Do the Dishes

December 6, 2017

Every day at roughly 5:00 p.m., I set the table for dinner.

Some days I slowly and thoughtfully place plates and forks and cups in front of each chair. Other days I scramble to see how quickly I can chuck glassware without breaking it because our children are “hangry.”

Setting the table leads to eating a meal served on our dishes, which eventually leads to clearing the table and washing the dishes, which eventually leads to putting the dishes back in the cupboard so that they are ready for tomorrow.

Taken out of context, this daily habit might look like just another spoke in a hamster wheel of meaningless chores instead of a way to live out my faith. And a decade ago, I probably would have agreed with that interpretation. I thought that if I wanted to act justly and love mercy, then my only option was to humbly walk onto an airplane and go to places like Uganda and Guatemala.

So, I did just that. I volunteered and I taught first grade. I got uncomfortable by hugging other people’s kids and by branching out from my steady diet of spaghetti and pancakes. My faith was stretched, and it was easy to feel like I was heeding Christ’s call to radically love those abandoned on the fringes.

There were times when my humble walk became full of pride, too. I thought smugly of the millions of Christians who stayed home doing the dishes: Can one even live out their faith if they are not in a foreign country embracing orphans?

But, pride always precedes falling flat on one’s face, which is what becoming a stay-at-home mom to my own kid was like at times. Life felt a lot less “missiony” compared to the work I did as a volunteer and a teacher. I was drowning in diapers and baby vomit and postpartum depression. People asked what I did during the day with “all of my time,” and I tried to think of something cooler to say than “I mastered the perfect swaddle.” By the time 5:00 p.m. rolled around, the very last thing I felt like doing was setting the table with plates and forks and cups.

For years, I asked myself variations of the same judgemental question as the years before, but this time with quivering lips and thick layers of anxiety: Can I even live out my faith if I’m not in a foreign country embracing orphans? How can I act justly and love mercy if I’m stuck at home setting the table and doing the dishes?!

I was completely blinded to the purpose behind raising tiny children, yes. My quest to live out my faith became misguided as I sought after a label more than I sought Christ, yes. But, motherhood did not change Christ’s invitation to deny my natural inclination toward comfort, nor did it change His heart for justice and mercy on behalf of those abandoned on the fringes. I needed help understanding how this radical calling could be lived out in our family’s ordinary, everyday life.

Although I grappled with this for a long time, I was blessed to discover a quote by Shane Claiborne taped above the kitchen sink at our church. It read, “Everyone wants a revolution, but nobody wants to do the dishes. Start a revolution and do the dishes.”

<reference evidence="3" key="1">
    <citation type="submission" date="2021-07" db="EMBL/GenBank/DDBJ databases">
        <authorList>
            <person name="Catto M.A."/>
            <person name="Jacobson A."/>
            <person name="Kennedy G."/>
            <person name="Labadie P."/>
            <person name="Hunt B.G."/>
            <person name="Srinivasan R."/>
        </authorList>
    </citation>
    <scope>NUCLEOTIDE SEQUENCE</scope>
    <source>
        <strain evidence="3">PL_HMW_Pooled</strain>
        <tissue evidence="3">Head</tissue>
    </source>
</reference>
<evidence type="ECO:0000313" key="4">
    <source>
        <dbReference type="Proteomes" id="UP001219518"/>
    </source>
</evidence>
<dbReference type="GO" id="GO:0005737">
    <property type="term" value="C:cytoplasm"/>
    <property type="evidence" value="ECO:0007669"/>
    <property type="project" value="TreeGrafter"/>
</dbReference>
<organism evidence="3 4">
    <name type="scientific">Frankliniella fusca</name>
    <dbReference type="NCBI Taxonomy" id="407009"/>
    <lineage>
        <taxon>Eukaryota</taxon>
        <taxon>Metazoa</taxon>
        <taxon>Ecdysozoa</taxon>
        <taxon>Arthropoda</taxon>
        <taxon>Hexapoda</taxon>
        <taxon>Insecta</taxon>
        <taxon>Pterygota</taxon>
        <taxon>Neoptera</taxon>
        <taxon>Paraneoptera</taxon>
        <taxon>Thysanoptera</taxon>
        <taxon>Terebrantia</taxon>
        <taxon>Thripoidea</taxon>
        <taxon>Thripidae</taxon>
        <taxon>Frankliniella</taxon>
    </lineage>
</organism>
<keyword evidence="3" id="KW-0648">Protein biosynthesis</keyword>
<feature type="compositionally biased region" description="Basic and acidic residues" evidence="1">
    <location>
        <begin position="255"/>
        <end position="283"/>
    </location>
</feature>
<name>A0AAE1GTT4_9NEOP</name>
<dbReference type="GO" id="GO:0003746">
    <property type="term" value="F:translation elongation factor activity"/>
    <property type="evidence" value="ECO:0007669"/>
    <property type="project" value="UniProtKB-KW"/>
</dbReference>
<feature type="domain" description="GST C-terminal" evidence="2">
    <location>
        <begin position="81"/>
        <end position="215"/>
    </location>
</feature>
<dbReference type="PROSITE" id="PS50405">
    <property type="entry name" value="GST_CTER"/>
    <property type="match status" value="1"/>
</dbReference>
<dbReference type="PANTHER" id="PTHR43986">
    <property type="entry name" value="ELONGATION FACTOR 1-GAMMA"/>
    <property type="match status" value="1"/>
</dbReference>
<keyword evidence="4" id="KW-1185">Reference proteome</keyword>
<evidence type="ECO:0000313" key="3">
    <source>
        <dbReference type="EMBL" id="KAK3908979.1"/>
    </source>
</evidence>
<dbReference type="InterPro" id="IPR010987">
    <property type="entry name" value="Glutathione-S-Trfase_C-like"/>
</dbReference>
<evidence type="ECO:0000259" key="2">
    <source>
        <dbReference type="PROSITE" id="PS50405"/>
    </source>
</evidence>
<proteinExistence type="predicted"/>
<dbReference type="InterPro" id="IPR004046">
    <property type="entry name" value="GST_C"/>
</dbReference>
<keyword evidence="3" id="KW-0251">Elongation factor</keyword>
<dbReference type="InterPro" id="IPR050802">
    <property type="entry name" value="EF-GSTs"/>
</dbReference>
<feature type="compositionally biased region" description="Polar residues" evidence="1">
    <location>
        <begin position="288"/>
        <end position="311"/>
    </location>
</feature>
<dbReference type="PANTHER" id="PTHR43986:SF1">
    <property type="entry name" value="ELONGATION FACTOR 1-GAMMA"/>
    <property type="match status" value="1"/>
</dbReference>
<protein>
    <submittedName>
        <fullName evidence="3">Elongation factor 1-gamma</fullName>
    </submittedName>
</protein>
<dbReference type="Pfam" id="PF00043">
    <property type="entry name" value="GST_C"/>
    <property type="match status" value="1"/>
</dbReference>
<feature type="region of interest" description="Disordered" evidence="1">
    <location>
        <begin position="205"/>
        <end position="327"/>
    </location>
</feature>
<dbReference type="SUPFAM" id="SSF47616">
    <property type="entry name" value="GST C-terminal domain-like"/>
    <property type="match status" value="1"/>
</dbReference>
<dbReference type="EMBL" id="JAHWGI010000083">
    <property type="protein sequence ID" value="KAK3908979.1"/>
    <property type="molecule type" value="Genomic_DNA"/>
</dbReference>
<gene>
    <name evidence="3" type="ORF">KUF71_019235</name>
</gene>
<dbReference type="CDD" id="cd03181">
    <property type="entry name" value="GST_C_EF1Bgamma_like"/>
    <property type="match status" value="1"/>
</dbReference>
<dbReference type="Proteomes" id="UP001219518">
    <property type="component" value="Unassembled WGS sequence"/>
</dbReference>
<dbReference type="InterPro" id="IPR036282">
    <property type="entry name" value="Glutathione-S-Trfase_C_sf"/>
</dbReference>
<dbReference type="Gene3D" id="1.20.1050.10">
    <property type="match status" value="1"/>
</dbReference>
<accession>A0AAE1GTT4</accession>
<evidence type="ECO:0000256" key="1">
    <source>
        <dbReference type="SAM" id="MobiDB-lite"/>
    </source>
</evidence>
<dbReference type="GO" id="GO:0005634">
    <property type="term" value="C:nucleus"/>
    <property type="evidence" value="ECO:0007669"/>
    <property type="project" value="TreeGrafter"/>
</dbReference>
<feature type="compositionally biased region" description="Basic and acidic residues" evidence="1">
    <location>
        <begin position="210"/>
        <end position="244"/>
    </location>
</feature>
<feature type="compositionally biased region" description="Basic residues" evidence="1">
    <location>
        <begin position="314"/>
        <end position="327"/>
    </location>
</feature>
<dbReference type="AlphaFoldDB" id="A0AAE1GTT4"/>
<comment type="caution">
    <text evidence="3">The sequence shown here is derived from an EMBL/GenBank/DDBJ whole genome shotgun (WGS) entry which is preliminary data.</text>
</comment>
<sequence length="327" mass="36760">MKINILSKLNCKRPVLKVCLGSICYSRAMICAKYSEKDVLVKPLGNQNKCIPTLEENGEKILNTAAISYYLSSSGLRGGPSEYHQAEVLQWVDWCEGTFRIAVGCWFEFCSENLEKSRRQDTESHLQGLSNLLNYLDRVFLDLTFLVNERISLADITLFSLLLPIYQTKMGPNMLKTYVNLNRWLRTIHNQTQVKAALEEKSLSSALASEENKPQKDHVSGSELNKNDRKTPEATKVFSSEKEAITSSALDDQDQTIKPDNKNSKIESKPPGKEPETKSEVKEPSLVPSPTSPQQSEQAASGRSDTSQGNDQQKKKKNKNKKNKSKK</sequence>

Claiborne’s words admonished me for getting so caught up in the ideals that I had neglected the daily baby steps required to walk toward these ideals. I was passionate about being part of God’s redemptive work while also exhausting myself as I ignored how this calling meshes with the realities of my day-to-day life.

Since then, I’ve been trying to focus more closely on the dishes.

Every night I set the table with at least four plates and cups and forks, because our family needs to eat. On Wednesdays, I set the table with up to eighteen plates and cups and forks for friends from church, Little Brother mentees, and a neighbor. And other nights I start with four and then add a couple sets of dishware, like the night I found the neighbor kids digging in the dumpster behind our house for bread.

After every dinner, everyone helps to clear and wash the dishes, and then we put them away in the cupboard for the next day.

This daily habit is much less glamorous than photos of justice one might find on the internet. Sometimes it feels unseen and immeasurable compared to the problems our world faces. But these dishes have also led us to sharing our spare bedroom for a couple weeks, which led us to being in close proximity with the working poor, which led us to better understand the housing crisis in our city.

The invitation for Christians to deny ourselves and humbly follow Christ is revolutionary. It should shake us awake when we’ve become too drowsy in our pews, and fire up whatever has become tasteless and lukewarm in our hearts. It should stretch us to love outside our own bloodlines in ways that don’t make sense in our self-centered, bloodthirsty world.

But, this invitation doesn’t mean neglecting the daily habits that God presents as opportunities to live out our faith. We can find deep contentment in our ordinary lives, and we can also seek opportunities to radically welcome others in.

I bet all of us can think of someone abandoned on the fringes of our neighborhoods—be it the physically, spiritually, or relationally poor. Maybe it’s time to set out a plate and cup and fork for them at our tables. We have so much to learn from each other as we soak up the richness of Christ’s grace and the gift of His hope.

And then after supper, we can all help clear the table and do the dishes. Who knows, maybe it will start a revolution.

About the Author
  • Kendra Broekhuis graduated from Dordt in 2011. She and her husband Collin moved to Guatemala for three years and now live in the Midwest. Kendra writes on her website, Grace&Peace, and via social media. Kendra’s first book, Here Goes Nothing: An Introvert's Reckless Attempt to Love Her Neighbor, was released in 2017.